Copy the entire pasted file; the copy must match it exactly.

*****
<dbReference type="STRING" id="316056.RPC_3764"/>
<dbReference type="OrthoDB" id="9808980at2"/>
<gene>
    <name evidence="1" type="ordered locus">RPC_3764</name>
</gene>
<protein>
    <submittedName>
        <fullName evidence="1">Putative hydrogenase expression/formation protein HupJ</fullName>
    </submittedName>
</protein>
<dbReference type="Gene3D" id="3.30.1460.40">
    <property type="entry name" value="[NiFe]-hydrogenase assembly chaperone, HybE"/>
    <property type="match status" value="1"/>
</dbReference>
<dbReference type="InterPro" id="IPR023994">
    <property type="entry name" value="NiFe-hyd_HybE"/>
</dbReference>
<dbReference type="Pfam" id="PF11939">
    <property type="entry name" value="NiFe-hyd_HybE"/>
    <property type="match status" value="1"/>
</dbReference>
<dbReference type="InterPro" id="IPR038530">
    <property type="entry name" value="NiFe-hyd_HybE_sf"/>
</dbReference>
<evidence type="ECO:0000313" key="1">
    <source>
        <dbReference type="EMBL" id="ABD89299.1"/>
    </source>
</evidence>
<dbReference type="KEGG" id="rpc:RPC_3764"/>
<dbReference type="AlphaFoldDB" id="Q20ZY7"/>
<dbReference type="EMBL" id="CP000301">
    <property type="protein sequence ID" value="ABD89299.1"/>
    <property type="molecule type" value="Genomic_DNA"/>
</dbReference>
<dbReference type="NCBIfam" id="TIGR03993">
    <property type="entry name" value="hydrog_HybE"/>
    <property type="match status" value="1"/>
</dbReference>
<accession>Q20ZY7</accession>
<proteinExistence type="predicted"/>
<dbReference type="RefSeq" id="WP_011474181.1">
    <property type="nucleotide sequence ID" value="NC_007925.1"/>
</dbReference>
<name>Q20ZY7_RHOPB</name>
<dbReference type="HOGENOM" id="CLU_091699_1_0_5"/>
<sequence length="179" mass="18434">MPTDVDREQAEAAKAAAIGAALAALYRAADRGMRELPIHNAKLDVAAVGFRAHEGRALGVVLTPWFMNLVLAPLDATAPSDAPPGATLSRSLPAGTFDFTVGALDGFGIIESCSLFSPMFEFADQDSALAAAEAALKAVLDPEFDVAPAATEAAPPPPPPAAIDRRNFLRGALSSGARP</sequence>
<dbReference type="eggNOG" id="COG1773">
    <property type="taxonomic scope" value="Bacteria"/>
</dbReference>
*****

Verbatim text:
<dbReference type="STRING" id="316056.RPC_3764"/>
<dbReference type="OrthoDB" id="9808980at2"/>
<gene>
    <name evidence="1" type="ordered locus">RPC_3764</name>
</gene>
<protein>
    <submittedName>
        <fullName evidence="1">Putative hydrogenase expression/formation protein HupJ</fullName>
    </submittedName>
</protein>
<dbReference type="Gene3D" id="3.30.1460.40">
    <property type="entry name" value="[NiFe]-hydrogenase assembly chaperone, HybE"/>
    <property type="match status" value="1"/>
</dbReference>
<dbReference type="InterPro" id="IPR023994">
    <property type="entry name" value="NiFe-hyd_HybE"/>
</dbReference>
<dbReference type="Pfam" id="PF11939">
    <property type="entry name" value="NiFe-hyd_HybE"/>
    <property type="match status" value="1"/>
</dbReference>
<dbReference type="InterPro" id="IPR038530">
    <property type="entry name" value="NiFe-hyd_HybE_sf"/>
</dbReference>
<evidence type="ECO:0000313" key="1">
    <source>
        <dbReference type="EMBL" id="ABD89299.1"/>
    </source>
</evidence>
<dbReference type="KEGG" id="rpc:RPC_3764"/>
<dbReference type="AlphaFoldDB" id="Q20ZY7"/>
<dbReference type="EMBL" id="CP000301">
    <property type="protein sequence ID" value="ABD89299.1"/>
    <property type="molecule type" value="Genomic_DNA"/>
</dbReference>
<dbReference type="NCBIfam" id="TIGR03993">
    <property type="entry name" value="hydrog_HybE"/>
    <property type="match status" value="1"/>
</dbReference>
<accession>Q20ZY7</accession>
<proteinExistence type="predicted"/>
<dbReference type="RefSeq" id="WP_011474181.1">
    <property type="nucleotide sequence ID" value="NC_007925.1"/>
</dbReference>
<name>Q20ZY7_RHOPB</name>
<dbReference type="HOGENOM" id="CLU_091699_1_0_5"/>
<sequence length="179" mass="18434">MPTDVDREQAEAAKAAAIGAALAALYRAADRGMRELPIHNAKLDVAAVGFRAHEGRALGVVLTPWFMNLVLAPLDATAPSDAPPGATLSRSLPAGTFDFTVGALDGFGIIESCSLFSPMFEFADQDSALAAAEAALKAVLDPEFDVAPAATEAAPPPPPPAAIDRRNFLRGALSSGARP</sequence>
<dbReference type="eggNOG" id="COG1773">
    <property type="taxonomic scope" value="Bacteria"/>
</dbReference>